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Be the Change Charter School: Questions and Answers

By Casey Cora | January 6, 2014 8:35am
 Sonia Wang, a founding member of the prospective Be the Change Charter School, said some local parents support the school's bid to open in Bridgeport.
Sonia Wang, a founding member of the prospective Be the Change Charter School, said some local parents support the school's bid to open in Bridgeport.
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Facebook/Be the Change

BRIDGEPORT — At its Jan. 22 meeting, the CPS Board of Education is set to vote on 21 new charter campuses looking to open in the city next year, including a proposal from Be the Change Charter School.

Designed by teachers trained at the University of Chicago's Urban Teacher Education Program, the prospective school’s approach would offer an alternative to the traditional classroom with a curriculum that focuses on the “academic, intellectual, artistic, social, emotional, and civic growth of each student.” The school would center on the concept of “interdisciplinary learning,” a concept allowing students to explore a theme through the lens of various subjects.

 L to R: Mary Rawlins, Eliza Bryant, Sonia Wang, Phillip Hall and Ed Marzsewski, all part of a group trying to open an independent charter school in the Bridgeport area.
L to R: Mary Rawlins, Eliza Bryant, Sonia Wang, Phillip Hall and Ed Marzsewski, all part of a group trying to open an independent charter school in the Bridgeport area.
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DNAinfo/Casey Cora

The school's design team hopes to open a K-8 school within the Bridgeport Art Center, a mixed-use, five-story former warehouse along the banks of Bubbly Creek — putting it squarely within a zone highlighted by CPS where more seats are needed to relieve overcrowding.

It's a place, they say, where students and teachers would collaborate often, where students would learn at desks and sitting in circles, where eighth-graders would defend a thesis project and get help enrolling in high school.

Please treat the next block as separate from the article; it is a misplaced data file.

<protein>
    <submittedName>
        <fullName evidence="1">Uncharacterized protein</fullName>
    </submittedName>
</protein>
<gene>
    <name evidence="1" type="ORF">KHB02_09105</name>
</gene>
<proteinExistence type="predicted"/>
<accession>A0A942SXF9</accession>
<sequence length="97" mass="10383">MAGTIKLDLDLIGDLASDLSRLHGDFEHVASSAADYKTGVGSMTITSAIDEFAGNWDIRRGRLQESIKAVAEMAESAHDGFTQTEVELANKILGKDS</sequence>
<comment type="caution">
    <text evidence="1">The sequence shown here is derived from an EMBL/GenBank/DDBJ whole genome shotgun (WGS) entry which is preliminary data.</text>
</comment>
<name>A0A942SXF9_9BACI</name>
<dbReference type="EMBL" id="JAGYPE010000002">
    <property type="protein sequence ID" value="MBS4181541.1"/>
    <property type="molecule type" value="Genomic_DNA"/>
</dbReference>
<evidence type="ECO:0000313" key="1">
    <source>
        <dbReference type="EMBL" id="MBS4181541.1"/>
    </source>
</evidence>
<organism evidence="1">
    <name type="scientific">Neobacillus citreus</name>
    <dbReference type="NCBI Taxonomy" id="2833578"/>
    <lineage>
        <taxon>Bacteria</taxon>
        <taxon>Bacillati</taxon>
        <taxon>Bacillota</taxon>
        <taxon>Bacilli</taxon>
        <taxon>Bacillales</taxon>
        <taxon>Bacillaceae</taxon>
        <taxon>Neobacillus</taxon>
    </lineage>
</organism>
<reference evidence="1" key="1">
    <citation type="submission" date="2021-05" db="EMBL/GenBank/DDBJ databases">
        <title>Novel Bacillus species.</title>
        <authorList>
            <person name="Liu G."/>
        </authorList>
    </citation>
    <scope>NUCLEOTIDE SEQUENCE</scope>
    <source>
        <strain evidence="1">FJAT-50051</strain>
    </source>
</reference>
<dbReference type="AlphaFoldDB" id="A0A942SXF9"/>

Outside of the classroom, the school leaders would create an open-to-the public community center, where residents could drop-in for workshops hosted by various groups, they say.

But the proposal has been met with harsh criticism from neighborhood activists and leaders with the Chicago Teachers Union who say the proliferation of new charters steals students — and money — away from existing neighborhood schools and privatizes public education.

Their bid does not have the support of Alds. George Cardenas (12th) or James Balcer (11th), whose wards include the neighborhoods like Bridgeport, McKinley Park and Armour Square where the prospective school would recruit its students.

Cardenas said he hasn't read Be the Change’s proposal.

He said he first wants to monitor the progress of Horizon Science Academy, a McKinley Park school run by the controversial Concept Charter Schools, before giving his support to any new charters. Cardenas supported Concept's bid to open along Pershing Road last year.

“It could be a really nice proposal. It could be the darndest thing. The point is, we need to look at this new charter school first and [see] how it’s functioning,” he said, adding that he hasn't "shut the door" on Be the Change.

Facing what might be an uphill battle, the school’s design team remains hopeful that their approach can earn the support of local families facing tough choices about neighborhood schools.

Below is an edited transcript of a recent interview with Sonia Wang, one of the founders of the prospective school.

The proposal for the school has been criticized for “lacking depth.” What’s your reaction to that?

People are entitled to their perspective. Unfortunately, this is a subjective process, and so people will bring their lens and critique it the way they feel.

It's also a matter of what expertise you have. As someone with academic expertise, you might look at this and say it’s super specific, or you may say it’s lacking. But in terms of the way the proposal has developed and grown over the past five years, it’s in a place where it’s truly representative of our school and what our school’s design is all about.

Please briefly explain the concepts of interdisciplinary learning and restorative justice, and offer examples of each.

Interdisciplinary learning is basically when you integrate all content areas into a unit, so students are drawing on content and skills and processes that they learn as a scientist, a reader, a writer and a historian..It’s about equipping our students to be members of our society, because society isn’t a school classroom with periods and a set schedule.